English Arabic Chinese (Traditional) French German Italian Japanese Portuguese Russian Spanish Swedish
"The race for the world number one remains between Lendl and Becker. But I don't think I'm too far behind them" - Stefan Edberg after winning in Indian Wells in 1990. Read the article

Shooting from the lip

from Wimbledon 2014 Official Programme 
by Malcolm Folley
contributed by Jude Urwin

This summer, Boris Becker and Stefan Edberg will revive a rivalry that once enthralled The Championships at Wimbledon. Only this time they will be calling the shots rather than making them.

In the wake of Ivan Lendl's successful partnership with Andy Murray, which yielded two Grand Slam singles titles and an Olympic gold medal, former Wimbledon champions Roger Federer and Novak Djokovlc have also looked to the past to try to plot the future.

Lendl has arguably changed Murray's life - even though the two men took the decision in March to end their professional relationship. Both Becker and Edberg had battled Lendl, when he was viewed as a cold, austere man from behind the Iron Curtain; now, with Becker hired to coach Djokovic, and Edberg installed in Federer's camp, the pair are combatants all over again.

Although they are strategists supposedly working in the background, the 46 and 48-year-old will be in the firing line as they try to get an edge over one another again. Every movement Becker and Edberg make, every word they say, will be scrutinised as they shoot from the lip rather than the hip. They played against each other 35 times as professionals, in a fierce, if civilised, level of competitiveness, which Becker emerged the winner, 25-10. Each of them retired with six Grand Slam titles.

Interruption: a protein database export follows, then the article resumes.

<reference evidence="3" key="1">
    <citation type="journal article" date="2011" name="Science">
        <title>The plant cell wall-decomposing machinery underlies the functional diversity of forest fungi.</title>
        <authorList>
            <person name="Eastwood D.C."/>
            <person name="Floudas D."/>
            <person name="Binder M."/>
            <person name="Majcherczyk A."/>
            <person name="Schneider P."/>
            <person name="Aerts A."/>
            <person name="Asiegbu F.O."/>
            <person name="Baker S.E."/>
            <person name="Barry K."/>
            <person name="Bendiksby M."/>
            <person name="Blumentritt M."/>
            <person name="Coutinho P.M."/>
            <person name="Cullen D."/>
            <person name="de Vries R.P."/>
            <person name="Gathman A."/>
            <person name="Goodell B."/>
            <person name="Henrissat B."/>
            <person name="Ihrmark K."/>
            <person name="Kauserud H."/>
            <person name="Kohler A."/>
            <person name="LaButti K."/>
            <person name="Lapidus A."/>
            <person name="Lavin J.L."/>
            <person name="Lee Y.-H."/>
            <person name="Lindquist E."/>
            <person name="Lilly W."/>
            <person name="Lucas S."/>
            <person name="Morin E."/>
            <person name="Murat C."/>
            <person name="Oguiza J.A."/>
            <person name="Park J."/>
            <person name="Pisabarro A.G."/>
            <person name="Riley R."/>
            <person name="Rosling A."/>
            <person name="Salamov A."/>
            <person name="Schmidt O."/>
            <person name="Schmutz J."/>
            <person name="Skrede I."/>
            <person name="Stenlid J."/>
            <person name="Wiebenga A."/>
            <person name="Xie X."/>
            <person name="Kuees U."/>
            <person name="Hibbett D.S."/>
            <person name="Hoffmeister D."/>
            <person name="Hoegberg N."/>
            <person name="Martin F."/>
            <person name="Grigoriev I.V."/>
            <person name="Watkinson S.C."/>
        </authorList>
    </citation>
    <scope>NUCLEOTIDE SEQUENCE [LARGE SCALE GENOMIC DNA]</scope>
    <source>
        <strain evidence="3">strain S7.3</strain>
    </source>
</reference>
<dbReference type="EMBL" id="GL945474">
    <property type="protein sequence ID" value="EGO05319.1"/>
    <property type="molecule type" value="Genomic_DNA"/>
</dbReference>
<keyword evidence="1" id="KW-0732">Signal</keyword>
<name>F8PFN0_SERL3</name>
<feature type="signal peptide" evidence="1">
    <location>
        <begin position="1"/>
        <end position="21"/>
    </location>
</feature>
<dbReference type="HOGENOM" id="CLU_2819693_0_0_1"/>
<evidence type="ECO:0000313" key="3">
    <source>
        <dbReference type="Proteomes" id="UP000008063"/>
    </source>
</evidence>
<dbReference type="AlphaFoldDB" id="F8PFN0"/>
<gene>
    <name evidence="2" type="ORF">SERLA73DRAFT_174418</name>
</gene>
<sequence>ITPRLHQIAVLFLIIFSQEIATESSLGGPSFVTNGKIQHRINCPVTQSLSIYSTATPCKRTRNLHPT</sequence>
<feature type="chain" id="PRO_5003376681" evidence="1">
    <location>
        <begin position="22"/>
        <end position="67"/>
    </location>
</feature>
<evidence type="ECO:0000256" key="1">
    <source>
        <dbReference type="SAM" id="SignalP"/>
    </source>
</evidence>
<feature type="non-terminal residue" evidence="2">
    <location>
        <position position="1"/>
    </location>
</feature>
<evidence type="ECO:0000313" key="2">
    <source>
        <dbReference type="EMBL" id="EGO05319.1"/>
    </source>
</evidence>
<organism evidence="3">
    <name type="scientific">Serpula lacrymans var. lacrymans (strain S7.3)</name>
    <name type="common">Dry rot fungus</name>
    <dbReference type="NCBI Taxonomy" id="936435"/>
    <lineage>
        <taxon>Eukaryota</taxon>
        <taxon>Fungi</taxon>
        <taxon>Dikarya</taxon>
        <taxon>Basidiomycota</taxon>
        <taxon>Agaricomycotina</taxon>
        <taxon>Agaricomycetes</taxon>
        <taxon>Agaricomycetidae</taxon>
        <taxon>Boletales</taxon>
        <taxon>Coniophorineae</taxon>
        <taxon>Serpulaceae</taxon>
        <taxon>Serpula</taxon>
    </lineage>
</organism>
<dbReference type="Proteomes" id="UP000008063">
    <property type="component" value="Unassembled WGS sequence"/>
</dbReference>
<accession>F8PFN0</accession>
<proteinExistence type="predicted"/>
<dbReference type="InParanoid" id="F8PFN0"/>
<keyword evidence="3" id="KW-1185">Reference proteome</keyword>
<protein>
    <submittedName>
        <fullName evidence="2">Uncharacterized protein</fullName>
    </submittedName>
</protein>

Memorably, for three consecutive summers from 1988-90, the story of Wimbledon could be distilled into one narrative: Becker versus Edberg. The Swede won that compelling duel 2-1. Becker was more outwardly confrontational. He waged on-court vendettas with men like Lendl, John McEnroe, Jimmy Connors, Pat Cash and Andre Agassi in an era when the stars of the game did not show the conviviality towards one another - at least in public - that men like Federer, Djokovic, Murray and Rafael Nadal do today.

In their prime, Becker and Edberg were diametrically opposed as men. Becker was fortified by the confidence attained from becoming Wimbledon's youngest-ever men's single champion, at 17. Edberg played and then slipped into the shadows.

For Becker, the jet-set life suited his character. As his fame burgeoned, bodyguards were hired to shield him. He was feted at the White House, and entertained by members of the Kennedy family in the United States. He was greeted in boardrooms of blue-chip companies. His personal life was forensically examined by the media as though he was a Hollywood star rather than a tennis player.

In contrast, Edberg lived through the Championship-winning years of his career in a penthouse in Kensington, and could roam London in relative anonymity. He was coached by Englishman Tony Pickard, a man old enough to be his father. Edberg once told us he had declined a request from actress Susan George to attend a glitzy film premiere.